Speaking on behalf of South Sudan, Vice President Riek Machar said he was “honoured and humbled” to stand before Member States to convey the gratitude of his Government and people to the Assembly for admitting the new nation to membership in the UN.
He paid tribute to all those who participated in the long struggle for South Sudan’s liberation. “That struggle cost our people millions of lives and untold suffering. Their sacrifices will not be forgotten.”
Mr. Machar also pledged that his country will work to foster peace in its region, while building a strong and viable nation at home.
“When we started our journey we could hardly imagine that the road would lead us to this point, however much we may have hoped for it. Now, we must move forward together to fulfil our people’s aspirations.”
As South Sudan’s flag was hoisted at UN Headquarters, Mr. Ban pledged that the world body will work with the country to realize all the hopes and dreams the flag represents. “Like your flag, let us rise. Let us rise, together, to the challenge.”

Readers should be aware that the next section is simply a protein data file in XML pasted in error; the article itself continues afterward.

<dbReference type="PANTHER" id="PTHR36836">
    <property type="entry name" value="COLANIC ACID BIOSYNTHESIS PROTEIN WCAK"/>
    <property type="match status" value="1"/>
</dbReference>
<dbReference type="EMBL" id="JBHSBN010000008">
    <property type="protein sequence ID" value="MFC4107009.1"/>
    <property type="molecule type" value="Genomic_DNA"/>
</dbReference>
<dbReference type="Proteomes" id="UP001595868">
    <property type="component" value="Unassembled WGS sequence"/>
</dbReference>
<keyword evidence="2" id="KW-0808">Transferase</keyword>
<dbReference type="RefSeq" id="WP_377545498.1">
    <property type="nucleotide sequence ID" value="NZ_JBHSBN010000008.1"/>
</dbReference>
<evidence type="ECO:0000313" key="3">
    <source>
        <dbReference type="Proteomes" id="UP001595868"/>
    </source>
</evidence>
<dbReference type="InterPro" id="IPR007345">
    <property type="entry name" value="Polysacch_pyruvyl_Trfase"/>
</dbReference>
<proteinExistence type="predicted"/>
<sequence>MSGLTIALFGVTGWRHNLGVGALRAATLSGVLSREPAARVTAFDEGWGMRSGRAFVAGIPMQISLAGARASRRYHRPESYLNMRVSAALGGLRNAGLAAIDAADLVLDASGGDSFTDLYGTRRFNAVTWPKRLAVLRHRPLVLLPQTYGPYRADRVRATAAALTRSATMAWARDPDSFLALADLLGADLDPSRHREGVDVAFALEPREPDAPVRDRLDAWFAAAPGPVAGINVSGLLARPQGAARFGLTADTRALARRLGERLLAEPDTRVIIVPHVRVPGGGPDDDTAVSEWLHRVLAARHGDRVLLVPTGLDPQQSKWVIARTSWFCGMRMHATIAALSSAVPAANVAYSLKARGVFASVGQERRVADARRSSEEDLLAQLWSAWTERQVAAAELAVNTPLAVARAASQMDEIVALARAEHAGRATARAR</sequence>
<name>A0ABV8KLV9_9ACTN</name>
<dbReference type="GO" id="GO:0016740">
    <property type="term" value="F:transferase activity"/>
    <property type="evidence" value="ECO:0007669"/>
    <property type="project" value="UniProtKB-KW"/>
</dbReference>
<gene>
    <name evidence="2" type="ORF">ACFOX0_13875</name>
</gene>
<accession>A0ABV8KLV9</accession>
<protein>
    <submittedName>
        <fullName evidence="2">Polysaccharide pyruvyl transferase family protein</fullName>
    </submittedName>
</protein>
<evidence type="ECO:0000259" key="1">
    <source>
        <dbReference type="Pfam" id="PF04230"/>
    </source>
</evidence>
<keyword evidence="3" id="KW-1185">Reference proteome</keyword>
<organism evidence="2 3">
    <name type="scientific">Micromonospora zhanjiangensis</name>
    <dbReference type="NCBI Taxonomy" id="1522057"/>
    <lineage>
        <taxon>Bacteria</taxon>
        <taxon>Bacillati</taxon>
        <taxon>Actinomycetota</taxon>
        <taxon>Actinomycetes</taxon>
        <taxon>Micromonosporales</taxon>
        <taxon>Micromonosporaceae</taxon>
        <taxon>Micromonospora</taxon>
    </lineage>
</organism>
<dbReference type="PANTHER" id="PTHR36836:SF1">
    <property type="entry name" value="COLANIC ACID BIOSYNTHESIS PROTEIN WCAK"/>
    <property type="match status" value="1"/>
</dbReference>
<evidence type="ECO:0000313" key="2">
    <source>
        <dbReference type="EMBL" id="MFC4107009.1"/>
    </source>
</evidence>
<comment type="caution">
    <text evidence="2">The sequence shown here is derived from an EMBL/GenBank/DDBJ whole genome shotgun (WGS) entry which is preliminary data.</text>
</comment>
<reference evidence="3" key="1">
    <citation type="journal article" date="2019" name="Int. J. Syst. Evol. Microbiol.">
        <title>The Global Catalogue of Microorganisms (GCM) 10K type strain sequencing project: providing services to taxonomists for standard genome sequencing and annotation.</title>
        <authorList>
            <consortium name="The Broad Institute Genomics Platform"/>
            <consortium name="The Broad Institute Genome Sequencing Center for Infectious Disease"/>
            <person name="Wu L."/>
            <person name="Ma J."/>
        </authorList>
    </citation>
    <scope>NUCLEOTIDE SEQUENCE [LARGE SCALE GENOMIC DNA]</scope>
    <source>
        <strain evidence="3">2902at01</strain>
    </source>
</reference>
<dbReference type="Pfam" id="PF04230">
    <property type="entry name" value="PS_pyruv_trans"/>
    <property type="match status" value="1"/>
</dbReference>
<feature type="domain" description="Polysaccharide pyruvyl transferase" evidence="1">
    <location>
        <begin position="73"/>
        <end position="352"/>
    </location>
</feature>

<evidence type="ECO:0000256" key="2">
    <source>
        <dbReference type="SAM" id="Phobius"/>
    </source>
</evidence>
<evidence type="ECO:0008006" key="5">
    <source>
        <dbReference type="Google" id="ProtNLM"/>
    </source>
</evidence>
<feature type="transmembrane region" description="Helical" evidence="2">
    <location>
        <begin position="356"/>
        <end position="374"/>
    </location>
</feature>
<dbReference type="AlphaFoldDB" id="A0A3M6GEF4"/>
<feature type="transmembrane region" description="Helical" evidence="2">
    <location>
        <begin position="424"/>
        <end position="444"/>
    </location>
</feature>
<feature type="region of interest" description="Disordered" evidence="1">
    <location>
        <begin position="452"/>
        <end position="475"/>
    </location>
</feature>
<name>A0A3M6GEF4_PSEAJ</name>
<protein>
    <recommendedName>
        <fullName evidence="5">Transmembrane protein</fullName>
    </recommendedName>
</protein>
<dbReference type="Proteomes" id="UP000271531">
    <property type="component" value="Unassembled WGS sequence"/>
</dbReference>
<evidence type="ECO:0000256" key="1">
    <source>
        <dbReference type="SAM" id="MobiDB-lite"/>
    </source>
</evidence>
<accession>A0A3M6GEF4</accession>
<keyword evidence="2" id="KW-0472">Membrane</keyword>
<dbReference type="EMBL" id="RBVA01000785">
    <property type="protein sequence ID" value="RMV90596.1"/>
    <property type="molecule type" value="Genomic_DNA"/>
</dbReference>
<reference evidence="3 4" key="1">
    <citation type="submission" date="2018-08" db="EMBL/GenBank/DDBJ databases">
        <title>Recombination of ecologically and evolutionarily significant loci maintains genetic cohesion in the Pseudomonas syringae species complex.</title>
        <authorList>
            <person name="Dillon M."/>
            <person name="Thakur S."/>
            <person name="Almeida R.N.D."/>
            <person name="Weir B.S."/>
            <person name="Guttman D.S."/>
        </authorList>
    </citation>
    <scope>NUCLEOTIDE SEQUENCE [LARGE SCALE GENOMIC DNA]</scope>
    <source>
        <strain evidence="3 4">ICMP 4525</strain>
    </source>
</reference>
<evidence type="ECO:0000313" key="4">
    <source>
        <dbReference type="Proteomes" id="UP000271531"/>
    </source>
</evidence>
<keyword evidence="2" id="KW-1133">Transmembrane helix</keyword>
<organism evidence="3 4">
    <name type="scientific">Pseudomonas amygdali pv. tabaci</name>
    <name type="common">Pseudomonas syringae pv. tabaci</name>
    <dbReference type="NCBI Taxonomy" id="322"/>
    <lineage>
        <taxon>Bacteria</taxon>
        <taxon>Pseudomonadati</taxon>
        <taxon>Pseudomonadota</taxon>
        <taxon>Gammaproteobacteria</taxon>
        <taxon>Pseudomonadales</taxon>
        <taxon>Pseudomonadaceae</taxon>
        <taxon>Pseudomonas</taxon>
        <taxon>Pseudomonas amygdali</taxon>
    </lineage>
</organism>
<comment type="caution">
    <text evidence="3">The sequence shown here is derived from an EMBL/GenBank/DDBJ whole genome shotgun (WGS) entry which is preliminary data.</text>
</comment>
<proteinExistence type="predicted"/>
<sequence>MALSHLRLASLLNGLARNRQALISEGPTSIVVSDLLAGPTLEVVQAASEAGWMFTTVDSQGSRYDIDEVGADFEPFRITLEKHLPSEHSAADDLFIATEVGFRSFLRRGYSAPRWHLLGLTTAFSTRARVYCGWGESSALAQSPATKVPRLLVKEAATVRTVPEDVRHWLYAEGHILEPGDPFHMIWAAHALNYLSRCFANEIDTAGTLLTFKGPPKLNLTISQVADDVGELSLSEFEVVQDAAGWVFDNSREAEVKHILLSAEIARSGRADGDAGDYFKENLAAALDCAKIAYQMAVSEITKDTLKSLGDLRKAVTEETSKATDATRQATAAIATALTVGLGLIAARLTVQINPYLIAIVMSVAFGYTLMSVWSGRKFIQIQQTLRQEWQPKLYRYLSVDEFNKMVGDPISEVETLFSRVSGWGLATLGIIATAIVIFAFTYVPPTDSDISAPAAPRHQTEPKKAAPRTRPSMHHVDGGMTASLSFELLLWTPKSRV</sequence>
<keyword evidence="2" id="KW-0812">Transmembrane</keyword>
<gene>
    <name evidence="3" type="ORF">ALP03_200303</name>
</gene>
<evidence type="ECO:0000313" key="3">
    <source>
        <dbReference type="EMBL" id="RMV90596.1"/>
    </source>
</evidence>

The latest country to join the world body had until now been Montenegro, which became the 192nd UN Member State on 28 June 2006, just weeks after it gained its independence from Serbia.
(UN Press Release)
Tuesday, July 12, 2011
The United Nations High Commissioner for Human Rights today welcomed Senegal’s decision not to repatriate former dictator Hissène Habré to Chad, but said that he should not be left to live with impunity in Senegal.
Navi Pillay had called for a stop to his repatriation to Chad over the weekend because she was not satisfied that the conditions for security and fair trial were guaranteed and because there appeared to be a real risk that he would be tortured if he were to be returned, Rupert Colville, the spokesperson for the Office of the High Commissioner for Human Rights (OHCHR), told a news briefing in Geneva.
“Nevertheless, the High Commissioner stresses that this should not simply mean a return to the status quo, with Habré continuing to live with impunity in Senegal, as he has done for the past 20 years,” Mr. Colville said. “It is important that rapid and concrete progress is made by Senegal to prosecute or extradite Habré to a country willing to conduct a fair trial.”
“This has been the High Commissioner’s position all along. It is also the position of the African Union (AU), as well of much of the rest of the international community. It is a violation of international law to shelter a person who has committed torture or other crimes against humanity, without prosecuting or extraditing him,” he said.